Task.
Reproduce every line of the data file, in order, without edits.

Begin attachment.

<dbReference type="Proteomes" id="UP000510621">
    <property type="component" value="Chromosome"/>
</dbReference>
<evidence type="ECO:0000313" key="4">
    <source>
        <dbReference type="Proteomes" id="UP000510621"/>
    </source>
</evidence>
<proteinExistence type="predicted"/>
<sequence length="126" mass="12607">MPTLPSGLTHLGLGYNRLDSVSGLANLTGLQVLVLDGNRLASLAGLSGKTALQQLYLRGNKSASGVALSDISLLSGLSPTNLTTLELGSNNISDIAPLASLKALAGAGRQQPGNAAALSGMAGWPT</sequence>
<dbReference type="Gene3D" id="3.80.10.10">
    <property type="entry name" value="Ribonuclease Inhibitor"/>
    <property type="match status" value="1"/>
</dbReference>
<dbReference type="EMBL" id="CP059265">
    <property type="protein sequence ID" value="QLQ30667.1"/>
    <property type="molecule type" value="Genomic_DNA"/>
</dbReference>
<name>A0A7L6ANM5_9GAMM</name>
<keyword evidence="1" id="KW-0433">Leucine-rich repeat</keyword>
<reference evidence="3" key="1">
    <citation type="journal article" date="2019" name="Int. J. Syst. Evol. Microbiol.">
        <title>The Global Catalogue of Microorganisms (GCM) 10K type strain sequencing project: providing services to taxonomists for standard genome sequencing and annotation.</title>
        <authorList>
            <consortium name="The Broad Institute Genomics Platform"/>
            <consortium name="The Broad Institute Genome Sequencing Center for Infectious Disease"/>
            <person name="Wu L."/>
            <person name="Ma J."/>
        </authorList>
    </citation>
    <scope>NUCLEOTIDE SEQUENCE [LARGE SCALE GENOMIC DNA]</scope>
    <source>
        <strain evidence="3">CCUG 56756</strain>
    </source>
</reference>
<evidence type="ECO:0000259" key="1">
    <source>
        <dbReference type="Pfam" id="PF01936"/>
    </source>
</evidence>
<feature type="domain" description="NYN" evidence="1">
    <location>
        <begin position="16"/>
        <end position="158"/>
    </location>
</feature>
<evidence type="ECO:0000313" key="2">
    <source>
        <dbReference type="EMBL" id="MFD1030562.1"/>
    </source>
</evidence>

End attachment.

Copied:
<dbReference type="Proteomes" id="UP000510621">
    <property type="component" value="Chromosome"/>
</dbReference>
<evidence type="ECO:0000313" key="4">
    <source>
        <dbReference type="Proteomes" id="UP000510621"/>
    </source>
</evidence>
<proteinExistence type="predicted"/>
<sequence length="126" mass="12607">MPTLPSGLTHLGLGYNRLDSVSGLANLTGLQVLVLDGNRLASLAGLSGKTALQQLYLRGNKSASGVALSDISLLSGLSPTNLTTLELGSNNISDIAPLASLKALAGAGRQQPGNAAALSGMAGWPT</sequence>
<dbReference type="Gene3D" id="3.80.10.10">
    <property type="entry name" value="Ribonuclease Inhibitor"/>
    <property type="match status" value="1"/>
</dbReference>
<dbReference type="EMBL" id="CP059265">
    <property type="protein sequence ID" value="QLQ30667.1"/>
    <property type="molecule type" value="Genomic_DNA"/>
</dbReference>
<name>A0A7L6ANM5_9GAMM</name>
<keyword evidence="1" id="KW-0433">Leucine-rich repeat</keyword>
<reference evidence="3" key="1">
    <citation type="journal article" date="2019" name="Int. J. Syst. Evol. Microbiol.">
        <title>The Global Catalogue of Microorganisms (GCM) 10K type strain sequencing project: providing services to taxonomists for standard genome sequencing and annotation.</title>
        <authorList>
            <consortium name="The Broad Institute Genomics Platform"/>
            <consortium name="The Broad Institute Genome Sequencing Center for Infectious Disease"/>
            <person name="Wu L."/>
            <person name="Ma J."/>
        </authorList>
    </citation>
    <scope>NUCLEOTIDE SEQUENCE [LARGE SCALE GENOMIC DNA]</scope>
    <source>
        <strain evidence="3">CCUG 56756</strain>
    </source>
</reference>
<evidence type="ECO:0000259" key="1">
    <source>
        <dbReference type="Pfam" id="PF01936"/>
    </source>
</evidence>
<feature type="domain" description="NYN" evidence="1">
    <location>
        <begin position="16"/>
        <end position="158"/>
    </location>
</feature>
<evidence type="ECO:0000313" key="2">
    <source>
        <dbReference type="EMBL" id="MFD1030562.1"/>
    </source>
</evidence>